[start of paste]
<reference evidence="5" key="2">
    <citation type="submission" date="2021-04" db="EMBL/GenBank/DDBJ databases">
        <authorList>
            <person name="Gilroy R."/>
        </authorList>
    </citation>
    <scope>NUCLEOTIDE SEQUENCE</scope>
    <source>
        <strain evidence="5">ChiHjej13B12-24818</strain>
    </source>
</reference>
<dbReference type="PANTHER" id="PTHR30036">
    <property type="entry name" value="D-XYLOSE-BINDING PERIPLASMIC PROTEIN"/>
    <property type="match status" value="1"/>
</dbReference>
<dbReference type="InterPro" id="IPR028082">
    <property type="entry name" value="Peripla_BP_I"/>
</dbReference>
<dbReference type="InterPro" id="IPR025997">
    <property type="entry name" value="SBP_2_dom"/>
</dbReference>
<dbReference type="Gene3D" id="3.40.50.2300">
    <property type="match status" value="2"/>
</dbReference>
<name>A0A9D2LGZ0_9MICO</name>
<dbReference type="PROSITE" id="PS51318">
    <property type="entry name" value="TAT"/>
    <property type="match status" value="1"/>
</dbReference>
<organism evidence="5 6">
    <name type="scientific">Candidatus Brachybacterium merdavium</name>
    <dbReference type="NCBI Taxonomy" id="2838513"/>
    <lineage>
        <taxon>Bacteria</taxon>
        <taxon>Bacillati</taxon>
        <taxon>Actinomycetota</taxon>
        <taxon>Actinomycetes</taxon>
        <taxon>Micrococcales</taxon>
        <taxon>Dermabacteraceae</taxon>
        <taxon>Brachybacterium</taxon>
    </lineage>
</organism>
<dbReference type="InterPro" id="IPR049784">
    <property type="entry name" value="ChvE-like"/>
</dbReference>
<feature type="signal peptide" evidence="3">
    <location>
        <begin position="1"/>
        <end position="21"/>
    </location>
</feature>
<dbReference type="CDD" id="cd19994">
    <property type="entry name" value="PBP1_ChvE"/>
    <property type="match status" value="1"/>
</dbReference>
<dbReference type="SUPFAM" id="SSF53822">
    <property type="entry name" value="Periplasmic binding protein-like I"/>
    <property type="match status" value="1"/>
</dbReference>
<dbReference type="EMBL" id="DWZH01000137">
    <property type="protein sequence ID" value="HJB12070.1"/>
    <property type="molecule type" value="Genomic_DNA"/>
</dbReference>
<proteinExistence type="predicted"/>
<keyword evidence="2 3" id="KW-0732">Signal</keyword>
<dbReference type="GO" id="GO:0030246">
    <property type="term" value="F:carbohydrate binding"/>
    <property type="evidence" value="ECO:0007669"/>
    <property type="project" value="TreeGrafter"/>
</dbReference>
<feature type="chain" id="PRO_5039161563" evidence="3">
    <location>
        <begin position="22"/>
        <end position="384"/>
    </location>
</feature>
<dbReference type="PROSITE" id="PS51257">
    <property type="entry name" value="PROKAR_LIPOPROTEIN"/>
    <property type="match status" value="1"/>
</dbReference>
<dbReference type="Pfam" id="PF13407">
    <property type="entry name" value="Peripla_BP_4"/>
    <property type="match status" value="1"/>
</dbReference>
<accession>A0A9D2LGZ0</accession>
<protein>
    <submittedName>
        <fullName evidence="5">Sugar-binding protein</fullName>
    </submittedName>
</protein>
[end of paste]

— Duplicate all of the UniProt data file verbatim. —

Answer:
<reference evidence="5" key="2">
    <citation type="submission" date="2021-04" db="EMBL/GenBank/DDBJ databases">
        <authorList>
            <person name="Gilroy R."/>
        </authorList>
    </citation>
    <scope>NUCLEOTIDE SEQUENCE</scope>
    <source>
        <strain evidence="5">ChiHjej13B12-24818</strain>
    </source>
</reference>
<dbReference type="PANTHER" id="PTHR30036">
    <property type="entry name" value="D-XYLOSE-BINDING PERIPLASMIC PROTEIN"/>
    <property type="match status" value="1"/>
</dbReference>
<dbReference type="InterPro" id="IPR028082">
    <property type="entry name" value="Peripla_BP_I"/>
</dbReference>
<dbReference type="InterPro" id="IPR025997">
    <property type="entry name" value="SBP_2_dom"/>
</dbReference>
<dbReference type="Gene3D" id="3.40.50.2300">
    <property type="match status" value="2"/>
</dbReference>
<name>A0A9D2LGZ0_9MICO</name>
<dbReference type="PROSITE" id="PS51318">
    <property type="entry name" value="TAT"/>
    <property type="match status" value="1"/>
</dbReference>
<organism evidence="5 6">
    <name type="scientific">Candidatus Brachybacterium merdavium</name>
    <dbReference type="NCBI Taxonomy" id="2838513"/>
    <lineage>
        <taxon>Bacteria</taxon>
        <taxon>Bacillati</taxon>
        <taxon>Actinomycetota</taxon>
        <taxon>Actinomycetes</taxon>
        <taxon>Micrococcales</taxon>
        <taxon>Dermabacteraceae</taxon>
        <taxon>Brachybacterium</taxon>
    </lineage>
</organism>
<dbReference type="InterPro" id="IPR049784">
    <property type="entry name" value="ChvE-like"/>
</dbReference>
<feature type="signal peptide" evidence="3">
    <location>
        <begin position="1"/>
        <end position="21"/>
    </location>
</feature>
<dbReference type="CDD" id="cd19994">
    <property type="entry name" value="PBP1_ChvE"/>
    <property type="match status" value="1"/>
</dbReference>
<dbReference type="SUPFAM" id="SSF53822">
    <property type="entry name" value="Periplasmic binding protein-like I"/>
    <property type="match status" value="1"/>
</dbReference>
<dbReference type="EMBL" id="DWZH01000137">
    <property type="protein sequence ID" value="HJB12070.1"/>
    <property type="molecule type" value="Genomic_DNA"/>
</dbReference>
<proteinExistence type="predicted"/>
<keyword evidence="2 3" id="KW-0732">Signal</keyword>
<dbReference type="GO" id="GO:0030246">
    <property type="term" value="F:carbohydrate binding"/>
    <property type="evidence" value="ECO:0007669"/>
    <property type="project" value="TreeGrafter"/>
</dbReference>
<feature type="chain" id="PRO_5039161563" evidence="3">
    <location>
        <begin position="22"/>
        <end position="384"/>
    </location>
</feature>
<dbReference type="PROSITE" id="PS51257">
    <property type="entry name" value="PROKAR_LIPOPROTEIN"/>
    <property type="match status" value="1"/>
</dbReference>
<dbReference type="Pfam" id="PF13407">
    <property type="entry name" value="Peripla_BP_4"/>
    <property type="match status" value="1"/>
</dbReference>
<accession>A0A9D2LGZ0</accession>
<protein>
    <submittedName>
        <fullName evidence="5">Sugar-binding protein</fullName>
    </submittedName>
</protein>